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Tuesday, 20 June 2017
Page: 4430


Senator WHISH-WILSON (Tasmania) (20:23): I rise in the Australian federal Senate this evening to talk about the deterioration in the country of Venezuela. This is a short but very important speech. Former Greens leader Bob Brown spoke in this august chamber about his visit to both Venezuela and Brazil when he was making representations to officials about the release of Greens politician Ingrid Betancourt, who was being held captive by FARC in Colombia. The reason I am speaking tonight is because I want to draw the attention of both the Australian parliament and the Australian people to the escalating human rights abuses and deteriorating political situation in Venezuela. I have had a number of representations from the Venezuelan Australian community on this issue, and I would like to give a shout-out tonight to my sister, Kerri, who originally brought this situation to my attention.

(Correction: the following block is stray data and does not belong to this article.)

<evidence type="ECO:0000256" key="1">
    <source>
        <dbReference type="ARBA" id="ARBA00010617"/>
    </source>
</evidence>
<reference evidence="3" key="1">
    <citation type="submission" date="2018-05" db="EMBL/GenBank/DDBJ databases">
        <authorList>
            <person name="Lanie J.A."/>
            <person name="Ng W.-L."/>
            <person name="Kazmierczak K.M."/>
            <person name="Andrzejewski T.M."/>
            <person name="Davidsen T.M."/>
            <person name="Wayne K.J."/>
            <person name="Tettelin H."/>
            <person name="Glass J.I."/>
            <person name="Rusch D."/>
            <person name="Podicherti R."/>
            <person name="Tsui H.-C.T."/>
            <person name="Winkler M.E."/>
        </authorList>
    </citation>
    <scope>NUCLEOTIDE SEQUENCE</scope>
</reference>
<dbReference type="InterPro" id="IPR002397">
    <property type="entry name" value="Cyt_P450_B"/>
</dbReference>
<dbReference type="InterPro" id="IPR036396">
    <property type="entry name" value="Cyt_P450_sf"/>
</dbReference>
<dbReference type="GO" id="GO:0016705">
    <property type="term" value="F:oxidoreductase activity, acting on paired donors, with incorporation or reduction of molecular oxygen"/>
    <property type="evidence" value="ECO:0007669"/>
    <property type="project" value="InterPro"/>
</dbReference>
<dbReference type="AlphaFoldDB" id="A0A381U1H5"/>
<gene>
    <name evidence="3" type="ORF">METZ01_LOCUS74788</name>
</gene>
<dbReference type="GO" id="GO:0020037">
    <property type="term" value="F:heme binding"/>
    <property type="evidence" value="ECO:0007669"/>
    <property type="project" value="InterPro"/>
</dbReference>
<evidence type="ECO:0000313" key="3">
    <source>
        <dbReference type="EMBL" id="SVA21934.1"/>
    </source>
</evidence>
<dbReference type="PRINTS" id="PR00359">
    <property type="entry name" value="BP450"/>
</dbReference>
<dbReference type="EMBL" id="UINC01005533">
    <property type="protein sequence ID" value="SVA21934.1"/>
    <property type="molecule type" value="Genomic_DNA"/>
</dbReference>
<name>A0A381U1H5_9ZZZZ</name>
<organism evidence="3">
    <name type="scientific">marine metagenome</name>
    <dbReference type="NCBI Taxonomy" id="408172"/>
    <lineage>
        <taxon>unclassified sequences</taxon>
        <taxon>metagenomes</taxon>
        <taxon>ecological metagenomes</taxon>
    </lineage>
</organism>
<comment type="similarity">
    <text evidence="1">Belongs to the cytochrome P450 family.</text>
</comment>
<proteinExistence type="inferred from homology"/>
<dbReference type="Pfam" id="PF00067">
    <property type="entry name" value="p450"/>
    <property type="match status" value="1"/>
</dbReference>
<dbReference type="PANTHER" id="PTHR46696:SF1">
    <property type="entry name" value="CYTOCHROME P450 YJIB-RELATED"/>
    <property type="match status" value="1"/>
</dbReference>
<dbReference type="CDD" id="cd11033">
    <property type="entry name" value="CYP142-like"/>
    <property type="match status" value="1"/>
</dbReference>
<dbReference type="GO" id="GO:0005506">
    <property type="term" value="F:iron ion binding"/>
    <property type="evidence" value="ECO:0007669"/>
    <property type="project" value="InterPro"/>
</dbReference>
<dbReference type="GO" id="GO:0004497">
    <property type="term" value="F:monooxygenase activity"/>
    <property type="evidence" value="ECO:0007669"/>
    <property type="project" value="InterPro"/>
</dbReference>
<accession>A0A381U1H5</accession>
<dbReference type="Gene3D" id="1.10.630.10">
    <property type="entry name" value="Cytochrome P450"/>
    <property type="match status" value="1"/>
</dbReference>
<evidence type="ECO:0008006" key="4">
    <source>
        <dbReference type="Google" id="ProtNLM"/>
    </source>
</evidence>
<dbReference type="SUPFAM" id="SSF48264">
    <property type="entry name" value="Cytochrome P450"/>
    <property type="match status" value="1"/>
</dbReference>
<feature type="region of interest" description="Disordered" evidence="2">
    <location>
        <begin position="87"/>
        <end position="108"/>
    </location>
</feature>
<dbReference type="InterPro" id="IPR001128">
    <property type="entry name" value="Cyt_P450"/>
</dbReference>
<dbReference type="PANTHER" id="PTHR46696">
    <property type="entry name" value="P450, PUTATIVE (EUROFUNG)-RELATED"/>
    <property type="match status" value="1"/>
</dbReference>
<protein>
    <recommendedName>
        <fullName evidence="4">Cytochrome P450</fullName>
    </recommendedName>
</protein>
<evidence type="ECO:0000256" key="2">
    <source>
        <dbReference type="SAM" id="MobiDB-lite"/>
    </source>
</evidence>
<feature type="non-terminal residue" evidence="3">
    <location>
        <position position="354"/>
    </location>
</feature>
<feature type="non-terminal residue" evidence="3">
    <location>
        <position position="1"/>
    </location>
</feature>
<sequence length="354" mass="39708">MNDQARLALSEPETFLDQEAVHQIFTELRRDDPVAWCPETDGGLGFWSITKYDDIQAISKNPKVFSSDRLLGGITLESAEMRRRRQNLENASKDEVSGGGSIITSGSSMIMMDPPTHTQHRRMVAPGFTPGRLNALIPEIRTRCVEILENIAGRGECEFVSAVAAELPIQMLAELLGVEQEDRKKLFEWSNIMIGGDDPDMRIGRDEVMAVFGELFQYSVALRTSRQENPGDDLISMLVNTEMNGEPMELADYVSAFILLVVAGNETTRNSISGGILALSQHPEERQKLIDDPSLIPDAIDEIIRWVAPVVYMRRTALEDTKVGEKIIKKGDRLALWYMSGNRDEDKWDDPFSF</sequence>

I asked questions during the recent Senate estimates to the Department of Foreign Affairs and Trade. They started by telling me that there are nearly 4,000 Venezuelan Australians currently living in Australia. My research suggests that that is a significant underestimate. DFAT then went on to tell me that there has been quite a long-running process of escalating civil unrest and difficulties in Venezuela. In November 2016, Australia expressed concern during the UN Human Rights Council Universal Periodic Review process about the deteriorating situation. In September 2016, we joined 28 nations in making a joint statement about Venezuela at the UN Human Rights Council. In October 2016, our then ambassador to Venezuela made representations directly to the Venezuelan Ministry of Foreign Affairs outlining those concerns, and officials here have reiterated our concerns directly with the Venezuelan embassy here.